Wednesday, September 12, 2012

Go Daddy denies hack, blames internal problems for outage

Joshua Lott - Web hosting company GoDaddy denied that a Monday outage was the result of a cyber attack. The site is the largest Web registrar in the world and is known for its suggestive commercials. Ads starring driver Danica Patrick, which feature her unzipping her racing suit and stepping into a shower, have drawn criticism for being too racy.
Go Daddy, the world’s largest registrar of domain names, denied Tuesday that an hours-long outage at the company Monday was caused by a hack or denial of service attack. Instead, the company said, its own internal systems — not an attack — were to blame.
A person claiming to be a lead hacker within the Anonymous hacking collective had taken credit for bringing the site’s severs down. Under the Twitter handle “AnonymousOwn3r,”the person continued even after Go Daddy’s denial to say that he or she had attacked the site.
But according to Go Daddy, the company’s analysis shows there was no outside action.
“The service outage was not caused by external influences,” the company’s interim chief executive Scott Wagner said in a statement sent to press. “We have determined the service outage was due to a series of internal network events that corrupted router data tables. Once the issues were identified, we took corrective actions to restore services for our customers and  We have implemented measures to prevent this from occurring again.”
Wagner said that no personal or financial data was vulnerable during the outage.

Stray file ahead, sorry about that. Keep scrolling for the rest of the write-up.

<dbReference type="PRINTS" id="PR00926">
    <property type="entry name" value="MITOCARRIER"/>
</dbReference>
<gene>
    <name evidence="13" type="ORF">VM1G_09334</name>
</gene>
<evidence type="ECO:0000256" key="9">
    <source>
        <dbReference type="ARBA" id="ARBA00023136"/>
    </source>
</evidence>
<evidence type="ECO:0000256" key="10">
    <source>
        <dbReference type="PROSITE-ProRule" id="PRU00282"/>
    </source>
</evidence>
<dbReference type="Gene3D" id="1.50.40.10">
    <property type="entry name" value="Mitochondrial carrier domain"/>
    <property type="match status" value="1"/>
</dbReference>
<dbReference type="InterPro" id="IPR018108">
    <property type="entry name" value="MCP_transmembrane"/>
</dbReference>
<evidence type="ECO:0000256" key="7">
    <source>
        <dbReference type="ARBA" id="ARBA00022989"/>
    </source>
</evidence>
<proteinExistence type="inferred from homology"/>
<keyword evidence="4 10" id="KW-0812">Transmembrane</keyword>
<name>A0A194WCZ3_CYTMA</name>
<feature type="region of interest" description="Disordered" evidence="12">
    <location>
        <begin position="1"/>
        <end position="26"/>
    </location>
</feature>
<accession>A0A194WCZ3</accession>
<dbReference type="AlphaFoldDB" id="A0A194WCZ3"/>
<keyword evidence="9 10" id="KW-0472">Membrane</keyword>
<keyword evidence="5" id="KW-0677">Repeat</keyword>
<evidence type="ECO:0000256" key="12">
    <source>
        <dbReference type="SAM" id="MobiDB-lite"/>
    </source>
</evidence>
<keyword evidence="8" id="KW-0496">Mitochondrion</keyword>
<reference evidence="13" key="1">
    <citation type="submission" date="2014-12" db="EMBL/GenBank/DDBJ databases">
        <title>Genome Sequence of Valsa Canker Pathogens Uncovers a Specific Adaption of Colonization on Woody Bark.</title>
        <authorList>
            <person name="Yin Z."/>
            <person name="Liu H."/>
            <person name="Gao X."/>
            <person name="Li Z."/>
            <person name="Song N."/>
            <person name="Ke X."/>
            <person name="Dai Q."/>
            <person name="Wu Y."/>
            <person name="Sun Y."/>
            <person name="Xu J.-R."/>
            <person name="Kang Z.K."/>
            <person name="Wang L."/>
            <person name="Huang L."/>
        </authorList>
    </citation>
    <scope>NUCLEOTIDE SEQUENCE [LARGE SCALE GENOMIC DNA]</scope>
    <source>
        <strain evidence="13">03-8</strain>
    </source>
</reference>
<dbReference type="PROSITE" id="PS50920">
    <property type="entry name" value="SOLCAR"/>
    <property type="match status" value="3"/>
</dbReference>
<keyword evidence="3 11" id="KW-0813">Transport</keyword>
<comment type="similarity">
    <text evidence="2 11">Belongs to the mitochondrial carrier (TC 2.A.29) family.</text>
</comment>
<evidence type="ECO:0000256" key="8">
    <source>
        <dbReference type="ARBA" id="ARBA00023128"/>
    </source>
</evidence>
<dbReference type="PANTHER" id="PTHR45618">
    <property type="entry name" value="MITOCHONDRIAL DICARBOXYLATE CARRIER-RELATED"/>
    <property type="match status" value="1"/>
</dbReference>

The disruption Monday took down the Web sites of many of its customers. Small businesses were particularly hard hit by the outage, the Christian Science Monitorreported, and some business owners took to social networking sites to share their frustration over losing their Web sites for much of the business day.
The long outage was a reminder that much of the Web relies on a single company for hosting.
In the statement, Wagner said that the company had “let its customers down and we know it.”
“We take our business and our customers' businesses very seriously,” he added. “We apologize to our customers for these events and thank them for their patience.”
Last week, hackers identifying as a part of Anonymous also posted information on Apple unique device IDs that they claimed to have stolen from the FBI. The FBI denied the attack, and a publishing company, BlueToad, stepped forward Monday and identified itself as the source of the data the hackers posted

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